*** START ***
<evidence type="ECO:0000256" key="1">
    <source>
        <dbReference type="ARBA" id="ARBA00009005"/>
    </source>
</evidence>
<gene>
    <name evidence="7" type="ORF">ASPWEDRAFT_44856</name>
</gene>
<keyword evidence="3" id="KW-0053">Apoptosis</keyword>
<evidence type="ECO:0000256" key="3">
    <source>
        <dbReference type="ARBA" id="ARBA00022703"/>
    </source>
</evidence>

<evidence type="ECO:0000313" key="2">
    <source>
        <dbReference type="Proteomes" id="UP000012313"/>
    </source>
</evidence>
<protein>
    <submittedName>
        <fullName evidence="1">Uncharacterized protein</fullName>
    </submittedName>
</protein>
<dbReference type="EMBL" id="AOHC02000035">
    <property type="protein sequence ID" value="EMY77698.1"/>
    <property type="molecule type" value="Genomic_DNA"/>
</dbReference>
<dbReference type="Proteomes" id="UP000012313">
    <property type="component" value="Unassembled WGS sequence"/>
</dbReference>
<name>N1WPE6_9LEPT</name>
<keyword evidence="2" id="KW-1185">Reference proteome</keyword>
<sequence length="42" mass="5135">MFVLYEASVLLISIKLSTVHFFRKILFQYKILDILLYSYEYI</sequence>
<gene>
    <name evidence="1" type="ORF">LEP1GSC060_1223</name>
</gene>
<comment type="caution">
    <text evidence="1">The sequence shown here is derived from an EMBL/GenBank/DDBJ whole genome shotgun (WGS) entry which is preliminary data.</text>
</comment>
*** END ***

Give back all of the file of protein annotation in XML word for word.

<evidence type="ECO:0000256" key="1">
    <source>
        <dbReference type="ARBA" id="ARBA00009005"/>
    </source>
</evidence>
<gene>
    <name evidence="7" type="ORF">ASPWEDRAFT_44856</name>
</gene>
<keyword evidence="3" id="KW-0053">Apoptosis</keyword>
<evidence type="ECO:0000256" key="3">
    <source>
        <dbReference type="ARBA" id="ARBA00022703"/>
    </source>
</evidence>

<evidence type="ECO:0000313" key="2">
    <source>
        <dbReference type="Proteomes" id="UP000012313"/>
    </source>
</evidence>
<protein>
    <submittedName>
        <fullName evidence="1">Uncharacterized protein</fullName>
    </submittedName>
</protein>
<dbReference type="EMBL" id="AOHC02000035">
    <property type="protein sequence ID" value="EMY77698.1"/>
    <property type="molecule type" value="Genomic_DNA"/>
</dbReference>
<dbReference type="Proteomes" id="UP000012313">
    <property type="component" value="Unassembled WGS sequence"/>
</dbReference>
<name>N1WPE6_9LEPT</name>
<keyword evidence="2" id="KW-1185">Reference proteome</keyword>
<sequence length="42" mass="5135">MFVLYEASVLLISIKLSTVHFFRKILFQYKILDILLYSYEYI</sequence>
<gene>
    <name evidence="1" type="ORF">LEP1GSC060_1223</name>
</gene>
<comment type="caution">
    <text evidence="1">The sequence shown here is derived from an EMBL/GenBank/DDBJ whole genome shotgun (WGS) entry which is preliminary data.</text>
</comment>